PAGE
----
Jane Addamss Social Gospel Synthesis and the Catholic Response: Competing Views of Charity and Their Implications
By Brandon Harnish
This article appeared in the Summer 2011 issue of The Independent Review
Awarded a Nobel Peace Prize in 1931 for her many charitable works, Jane Addams exemplified the Social Gospel movements attempt to synthesize Christianity and Progressivism. Addams believed that social work gave Christianity meaning, whereas the Catholic intellectual tradition held that Christianity gave social work meaning.
The turn of the twentieth century was a time of philosophical dislocation. The scientific and philosophical writings of the modern period, which had begun with Descartes and culminated in Nietzsche, threatened the dogma, tradition, and realism of Catholic Christianity. Darwins theory of evolution had only grown in influence since its publication in 1859, and in many minds it served as the final proof of the supremacy and power of materialistic science. Not unconnected to this development was the Comtian program of social science, which emphasized empirical research, statistics, and an overall imitation of the methods of the physical sciences, all for the purpose of improving peoples material condition and thrusting mankind into the positive stage of history. It followed, then, that education ought not to inculcate truth and doctrine (because science might at any time overturn previously held beliefs) but foster a spirit of change and tolerance so that the social organism could adapt and grow as needed. The notion of a political philosophy grounded in natural-law theory fell entirely out of favor. Democracy ceased to be a means for securing individual rights and instead became the ultimate manifestation of societys solving of any and all problems by means of scientific government planning (Woods 2004; Pestritto and Atto 2008)....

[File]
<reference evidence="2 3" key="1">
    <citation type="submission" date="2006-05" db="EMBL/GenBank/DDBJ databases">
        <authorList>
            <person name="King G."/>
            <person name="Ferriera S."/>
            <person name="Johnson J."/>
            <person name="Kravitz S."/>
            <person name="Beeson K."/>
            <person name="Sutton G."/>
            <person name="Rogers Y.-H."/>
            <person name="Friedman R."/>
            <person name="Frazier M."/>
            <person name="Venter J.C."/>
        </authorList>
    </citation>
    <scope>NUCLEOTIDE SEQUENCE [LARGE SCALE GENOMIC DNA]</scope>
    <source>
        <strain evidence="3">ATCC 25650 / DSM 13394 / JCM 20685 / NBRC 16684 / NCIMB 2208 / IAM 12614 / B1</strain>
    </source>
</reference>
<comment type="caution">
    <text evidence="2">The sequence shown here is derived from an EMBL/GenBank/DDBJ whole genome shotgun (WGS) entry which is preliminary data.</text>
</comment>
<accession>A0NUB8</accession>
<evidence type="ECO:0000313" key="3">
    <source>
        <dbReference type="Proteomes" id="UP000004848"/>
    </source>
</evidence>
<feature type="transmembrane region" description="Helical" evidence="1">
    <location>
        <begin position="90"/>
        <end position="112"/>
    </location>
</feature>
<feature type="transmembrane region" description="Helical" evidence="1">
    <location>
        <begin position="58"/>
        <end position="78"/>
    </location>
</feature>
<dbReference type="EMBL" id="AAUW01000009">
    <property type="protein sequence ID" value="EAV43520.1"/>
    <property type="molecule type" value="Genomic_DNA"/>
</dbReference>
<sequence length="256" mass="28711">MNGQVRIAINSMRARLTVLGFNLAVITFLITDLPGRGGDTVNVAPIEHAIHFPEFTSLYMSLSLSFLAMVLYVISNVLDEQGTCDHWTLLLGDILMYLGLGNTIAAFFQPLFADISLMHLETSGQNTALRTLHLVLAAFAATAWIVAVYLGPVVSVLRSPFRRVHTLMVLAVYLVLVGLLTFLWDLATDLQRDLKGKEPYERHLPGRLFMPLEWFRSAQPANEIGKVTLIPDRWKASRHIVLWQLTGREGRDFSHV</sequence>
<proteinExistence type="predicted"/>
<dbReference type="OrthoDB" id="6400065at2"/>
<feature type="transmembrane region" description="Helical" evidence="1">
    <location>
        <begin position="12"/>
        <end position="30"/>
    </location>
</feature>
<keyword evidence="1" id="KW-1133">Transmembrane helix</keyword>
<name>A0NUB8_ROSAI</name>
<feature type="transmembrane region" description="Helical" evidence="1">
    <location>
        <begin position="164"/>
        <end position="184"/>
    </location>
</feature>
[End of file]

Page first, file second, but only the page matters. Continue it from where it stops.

Volume 16 Number 1
Independent Review Articles on Related Subjects